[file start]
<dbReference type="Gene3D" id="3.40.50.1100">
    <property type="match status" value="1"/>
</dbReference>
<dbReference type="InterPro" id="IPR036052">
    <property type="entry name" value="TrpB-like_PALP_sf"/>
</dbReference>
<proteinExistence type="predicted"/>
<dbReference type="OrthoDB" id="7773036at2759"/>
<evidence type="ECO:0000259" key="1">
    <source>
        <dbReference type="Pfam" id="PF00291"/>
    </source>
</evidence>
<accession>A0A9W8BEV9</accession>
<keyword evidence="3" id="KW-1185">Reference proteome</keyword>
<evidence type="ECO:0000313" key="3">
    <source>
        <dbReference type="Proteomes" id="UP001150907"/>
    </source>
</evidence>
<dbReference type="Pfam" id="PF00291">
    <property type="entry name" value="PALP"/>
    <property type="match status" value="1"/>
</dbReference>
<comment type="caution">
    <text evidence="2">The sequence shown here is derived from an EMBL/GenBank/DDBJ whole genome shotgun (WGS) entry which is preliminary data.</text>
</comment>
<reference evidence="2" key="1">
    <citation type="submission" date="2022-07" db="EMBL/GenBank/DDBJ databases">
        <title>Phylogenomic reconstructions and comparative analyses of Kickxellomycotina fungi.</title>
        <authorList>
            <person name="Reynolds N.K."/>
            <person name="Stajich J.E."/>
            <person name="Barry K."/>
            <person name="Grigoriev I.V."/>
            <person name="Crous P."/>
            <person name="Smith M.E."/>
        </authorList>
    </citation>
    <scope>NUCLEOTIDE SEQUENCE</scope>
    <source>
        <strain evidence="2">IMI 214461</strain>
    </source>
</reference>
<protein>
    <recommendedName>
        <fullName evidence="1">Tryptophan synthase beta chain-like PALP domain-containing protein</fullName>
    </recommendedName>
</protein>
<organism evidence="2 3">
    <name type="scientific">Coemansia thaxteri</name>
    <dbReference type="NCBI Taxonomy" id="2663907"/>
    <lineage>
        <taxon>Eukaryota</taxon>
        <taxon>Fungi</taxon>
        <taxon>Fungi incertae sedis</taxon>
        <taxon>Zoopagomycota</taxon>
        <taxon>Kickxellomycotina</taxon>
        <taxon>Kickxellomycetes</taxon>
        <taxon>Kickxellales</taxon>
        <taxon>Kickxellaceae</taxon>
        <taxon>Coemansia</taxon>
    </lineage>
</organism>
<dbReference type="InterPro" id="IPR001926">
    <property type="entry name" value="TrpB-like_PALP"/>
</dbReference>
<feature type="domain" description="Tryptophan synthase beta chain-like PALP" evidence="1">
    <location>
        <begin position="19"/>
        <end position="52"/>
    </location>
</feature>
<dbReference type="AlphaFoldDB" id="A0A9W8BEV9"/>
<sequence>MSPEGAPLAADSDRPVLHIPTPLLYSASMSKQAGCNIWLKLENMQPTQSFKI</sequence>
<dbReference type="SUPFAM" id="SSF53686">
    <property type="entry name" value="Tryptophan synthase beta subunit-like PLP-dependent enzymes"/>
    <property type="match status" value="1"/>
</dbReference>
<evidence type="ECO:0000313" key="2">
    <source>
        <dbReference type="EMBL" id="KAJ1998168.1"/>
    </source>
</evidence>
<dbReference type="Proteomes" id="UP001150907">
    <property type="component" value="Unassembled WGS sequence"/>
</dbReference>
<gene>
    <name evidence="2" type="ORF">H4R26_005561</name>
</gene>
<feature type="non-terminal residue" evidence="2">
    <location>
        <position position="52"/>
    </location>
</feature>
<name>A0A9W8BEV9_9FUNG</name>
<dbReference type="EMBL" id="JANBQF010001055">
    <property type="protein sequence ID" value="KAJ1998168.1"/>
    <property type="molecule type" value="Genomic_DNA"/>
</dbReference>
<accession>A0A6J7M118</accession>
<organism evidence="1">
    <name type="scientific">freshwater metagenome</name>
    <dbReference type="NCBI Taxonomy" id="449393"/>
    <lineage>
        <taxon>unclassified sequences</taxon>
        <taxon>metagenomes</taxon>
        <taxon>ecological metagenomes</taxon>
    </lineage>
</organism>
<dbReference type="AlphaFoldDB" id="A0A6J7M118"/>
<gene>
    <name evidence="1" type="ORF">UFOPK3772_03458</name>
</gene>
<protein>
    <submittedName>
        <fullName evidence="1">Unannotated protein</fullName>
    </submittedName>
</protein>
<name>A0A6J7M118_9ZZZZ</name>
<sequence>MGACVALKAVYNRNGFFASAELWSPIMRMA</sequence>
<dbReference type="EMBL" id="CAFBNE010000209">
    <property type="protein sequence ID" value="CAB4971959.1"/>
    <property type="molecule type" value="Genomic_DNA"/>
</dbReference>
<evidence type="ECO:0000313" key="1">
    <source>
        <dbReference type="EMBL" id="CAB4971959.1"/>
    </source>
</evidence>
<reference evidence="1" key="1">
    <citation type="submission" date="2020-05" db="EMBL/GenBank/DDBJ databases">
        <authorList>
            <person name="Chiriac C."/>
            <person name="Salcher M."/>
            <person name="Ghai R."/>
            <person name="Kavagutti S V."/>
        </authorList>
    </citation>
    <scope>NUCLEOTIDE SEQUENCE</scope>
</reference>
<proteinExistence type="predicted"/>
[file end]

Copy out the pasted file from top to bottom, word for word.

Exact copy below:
<dbReference type="Gene3D" id="3.40.50.1100">
    <property type="match status" value="1"/>
</dbReference>
<dbReference type="InterPro" id="IPR036052">
    <property type="entry name" value="TrpB-like_PALP_sf"/>
</dbReference>
<proteinExistence type="predicted"/>
<dbReference type="OrthoDB" id="7773036at2759"/>
<evidence type="ECO:0000259" key="1">
    <source>
        <dbReference type="Pfam" id="PF00291"/>
    </source>
</evidence>
<accession>A0A9W8BEV9</accession>
<keyword evidence="3" id="KW-1185">Reference proteome</keyword>
<evidence type="ECO:0000313" key="3">
    <source>
        <dbReference type="Proteomes" id="UP001150907"/>
    </source>
</evidence>
<dbReference type="Pfam" id="PF00291">
    <property type="entry name" value="PALP"/>
    <property type="match status" value="1"/>
</dbReference>
<comment type="caution">
    <text evidence="2">The sequence shown here is derived from an EMBL/GenBank/DDBJ whole genome shotgun (WGS) entry which is preliminary data.</text>
</comment>
<reference evidence="2" key="1">
    <citation type="submission" date="2022-07" db="EMBL/GenBank/DDBJ databases">
        <title>Phylogenomic reconstructions and comparative analyses of Kickxellomycotina fungi.</title>
        <authorList>
            <person name="Reynolds N.K."/>
            <person name="Stajich J.E."/>
            <person name="Barry K."/>
            <person name="Grigoriev I.V."/>
            <person name="Crous P."/>
            <person name="Smith M.E."/>
        </authorList>
    </citation>
    <scope>NUCLEOTIDE SEQUENCE</scope>
    <source>
        <strain evidence="2">IMI 214461</strain>
    </source>
</reference>
<protein>
    <recommendedName>
        <fullName evidence="1">Tryptophan synthase beta chain-like PALP domain-containing protein</fullName>
    </recommendedName>
</protein>
<organism evidence="2 3">
    <name type="scientific">Coemansia thaxteri</name>
    <dbReference type="NCBI Taxonomy" id="2663907"/>
    <lineage>
        <taxon>Eukaryota</taxon>
        <taxon>Fungi</taxon>
        <taxon>Fungi incertae sedis</taxon>
        <taxon>Zoopagomycota</taxon>
        <taxon>Kickxellomycotina</taxon>
        <taxon>Kickxellomycetes</taxon>
        <taxon>Kickxellales</taxon>
        <taxon>Kickxellaceae</taxon>
        <taxon>Coemansia</taxon>
    </lineage>
</organism>
<dbReference type="InterPro" id="IPR001926">
    <property type="entry name" value="TrpB-like_PALP"/>
</dbReference>
<feature type="domain" description="Tryptophan synthase beta chain-like PALP" evidence="1">
    <location>
        <begin position="19"/>
        <end position="52"/>
    </location>
</feature>
<dbReference type="AlphaFoldDB" id="A0A9W8BEV9"/>
<sequence>MSPEGAPLAADSDRPVLHIPTPLLYSASMSKQAGCNIWLKLENMQPTQSFKI</sequence>
<dbReference type="SUPFAM" id="SSF53686">
    <property type="entry name" value="Tryptophan synthase beta subunit-like PLP-dependent enzymes"/>
    <property type="match status" value="1"/>
</dbReference>
<evidence type="ECO:0000313" key="2">
    <source>
        <dbReference type="EMBL" id="KAJ1998168.1"/>
    </source>
</evidence>
<dbReference type="Proteomes" id="UP001150907">
    <property type="component" value="Unassembled WGS sequence"/>
</dbReference>
<gene>
    <name evidence="2" type="ORF">H4R26_005561</name>
</gene>
<feature type="non-terminal residue" evidence="2">
    <location>
        <position position="52"/>
    </location>
</feature>
<name>A0A9W8BEV9_9FUNG</name>
<dbReference type="EMBL" id="JANBQF010001055">
    <property type="protein sequence ID" value="KAJ1998168.1"/>
    <property type="molecule type" value="Genomic_DNA"/>
</dbReference>
<accession>A0A6J7M118</accession>
<organism evidence="1">
    <name type="scientific">freshwater metagenome</name>
    <dbReference type="NCBI Taxonomy" id="449393"/>
    <lineage>
        <taxon>unclassified sequences</taxon>
        <taxon>metagenomes</taxon>
        <taxon>ecological metagenomes</taxon>
    </lineage>
</organism>
<dbReference type="AlphaFoldDB" id="A0A6J7M118"/>
<gene>
    <name evidence="1" type="ORF">UFOPK3772_03458</name>
</gene>
<protein>
    <submittedName>
        <fullName evidence="1">Unannotated protein</fullName>
    </submittedName>
</protein>
<name>A0A6J7M118_9ZZZZ</name>
<sequence>MGACVALKAVYNRNGFFASAELWSPIMRMA</sequence>
<dbReference type="EMBL" id="CAFBNE010000209">
    <property type="protein sequence ID" value="CAB4971959.1"/>
    <property type="molecule type" value="Genomic_DNA"/>
</dbReference>
<evidence type="ECO:0000313" key="1">
    <source>
        <dbReference type="EMBL" id="CAB4971959.1"/>
    </source>
</evidence>
<reference evidence="1" key="1">
    <citation type="submission" date="2020-05" db="EMBL/GenBank/DDBJ databases">
        <authorList>
            <person name="Chiriac C."/>
            <person name="Salcher M."/>
            <person name="Ghai R."/>
            <person name="Kavagutti S V."/>
        </authorList>
    </citation>
    <scope>NUCLEOTIDE SEQUENCE</scope>
</reference>
<proteinExistence type="predicted"/>